Cabe is currently a member of the faculty of The Ohio State University College of Nursing. She is also chair of the National Call to Action on Cancer Prevention and Survivorship Council of Experts and serves on the advisory board of the Partnership to Fight Chronic Disease. She is also on the advisory board for Time to Talk CARDIO, an online health literacy program that received the Institute for Healthcare Advancement’s (IHA’s) Health Literacy Innovation Award in 2010. Cabe earned a B.A. in English and communication at Trinity University in San Antonio, Texas, and an M.A. in public communication at American University.
Olivia Carter-Pokras, Ph.D., is an associate professor in Epidemiology at the University of Maryland College Park School of Public Health (UMCP-SPH). A health disparities researcher for three decades in the federal government and academia, Dr. Carter-Pokras has been recognized by the Governor of Maryland, Surgeon General, Assistant Secretary for Health, and Latino Caucus of the American Public Health Association (APHA) for her career achievements in improving health care quality for Latinos, improving racial and ethnic data, and developing health policy to address health disparities. While at UMCP-SPH, she has focused her research, service, and education efforts on supporting translation of epidemiologic research into policy and practice to improve Latino population health. Dr. Carter-Pokras is an elected Fellow of the American College of Epidemiology and a member of the APHA’s Education Board. She currently chairs the American College of Epidemiology’s Policy Committee, and has served on the Institute of Medicine’s (IOM’s) Advancing Pain Research, Care, and Education Committee. A long-time member of Montgomery County, Maryland’s Latino Health Steering Committee, Dr. Carter-Pokras conducts health assessments of Latinos in Montgomery County and Baltimore in close partnership with local government and community-based organizations. She has led NIH-funded research projects to develop cultural competency and health literacy curricula, and addressed oral health of Latino and Ethiopian children and their mothers. She is the evaluation director for the Centers for Disease Control and Prevention–funded Prevention Research Center at the University of Maryland. Dr. Carter-Pokras has published more than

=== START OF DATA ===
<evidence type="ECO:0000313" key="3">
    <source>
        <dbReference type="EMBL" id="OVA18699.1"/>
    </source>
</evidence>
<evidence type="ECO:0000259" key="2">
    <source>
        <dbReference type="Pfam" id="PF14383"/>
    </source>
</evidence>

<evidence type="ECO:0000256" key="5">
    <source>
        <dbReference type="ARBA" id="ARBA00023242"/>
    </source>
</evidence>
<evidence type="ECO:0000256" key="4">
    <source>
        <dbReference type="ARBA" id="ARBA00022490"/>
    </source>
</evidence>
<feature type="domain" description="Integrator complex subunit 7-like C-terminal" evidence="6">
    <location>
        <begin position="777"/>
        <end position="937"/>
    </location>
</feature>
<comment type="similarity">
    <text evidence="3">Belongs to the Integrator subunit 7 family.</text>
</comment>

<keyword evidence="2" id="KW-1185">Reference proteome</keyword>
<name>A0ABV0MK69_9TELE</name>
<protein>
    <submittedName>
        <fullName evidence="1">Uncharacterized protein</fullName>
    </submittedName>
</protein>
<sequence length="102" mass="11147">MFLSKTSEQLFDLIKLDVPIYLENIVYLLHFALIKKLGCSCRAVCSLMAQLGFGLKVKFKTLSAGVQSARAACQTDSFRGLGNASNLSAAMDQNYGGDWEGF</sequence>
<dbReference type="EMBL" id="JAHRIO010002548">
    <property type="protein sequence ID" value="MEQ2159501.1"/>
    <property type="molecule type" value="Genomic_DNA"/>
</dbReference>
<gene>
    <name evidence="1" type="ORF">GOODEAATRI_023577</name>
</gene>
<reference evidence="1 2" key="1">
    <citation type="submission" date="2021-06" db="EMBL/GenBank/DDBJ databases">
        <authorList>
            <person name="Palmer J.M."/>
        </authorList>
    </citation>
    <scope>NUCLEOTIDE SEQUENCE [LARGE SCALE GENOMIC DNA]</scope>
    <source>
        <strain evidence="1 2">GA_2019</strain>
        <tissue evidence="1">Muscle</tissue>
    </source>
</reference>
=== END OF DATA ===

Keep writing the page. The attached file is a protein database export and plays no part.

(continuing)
55 peer-reviewed journal articles, and her research has played a critical role in national recognition of health disparities experienced by Latinos. Dr. Carter-Pokras lectures on chronic disease epidemiology, epidemiologic methods, cultural competency, and health disparities to public health students and health professionals.
Jennifer Dillaha, M.D., is director of the Center for Health Advancement for the Arkansas Department of Health. Since joining the department in 2001, she has played a leading role in the agency’s health promotion efforts, using a life-stage approach that focuses on population-based interventions to reduce the burden of chronic disease among all Arkansans. Under her leadership, the department has made improving health literacy a crosscutting strategic priority that is fundamental to its prevention efforts. Dr. Dillaha is a physician with specialty training in internal medicine and subspecialty training in infectious diseases and in geriatric medicine. She also has faculty appointments as an assistant professor in the University of Arkansas for Medical Sciences College of Public Health and College of Medicine.
Cecilia C. Doak, M.P.H., has had a dual career: her first was as a commissioned officer in the U.S. Public Health Service, serving as a health educator in the Indian Health programs, and later as director of education for the Cancer Control Program. This included work on the initial pap test program and anti-smoking education. She was one of the first two women to receive the Surgeon General’s Commendation Medal for her work. With husband Leonard, they formed the nonprofit Patient Learning Associates. Together they presented more than 200 1- and 2-day workshops on health literacy for groups of doctors and allied health personnel. Over the years, they analyzed more than 2,000 health instructions in nearly all media. Doak is the lead author of their book Teaching Patients with Low Literacy Skills, which received a Book of the Year Award from the American Journal of Nursing.
Torrie T. Harris, Dr.P.H., M.P.H., is the division director for community health at the Louisiana Public Health Institute in New Orleans. Dr. Harris oversees the growth and development of community health programs that promote and improve health and quality of life at the state, local, and neighborhood levels in Louisiana. Through public–private partnerships with government, foundations, academia, and community groups, the Community Health Division implements programs such as the Louisiana Campaign for Tobacco-Free Living, Healthy New Orleans Neighborhoods Projects, Bike and Pedestrian Safety Infrastructure, and the Centers for Community Capacity. Previously, Dr. Harris served as the director of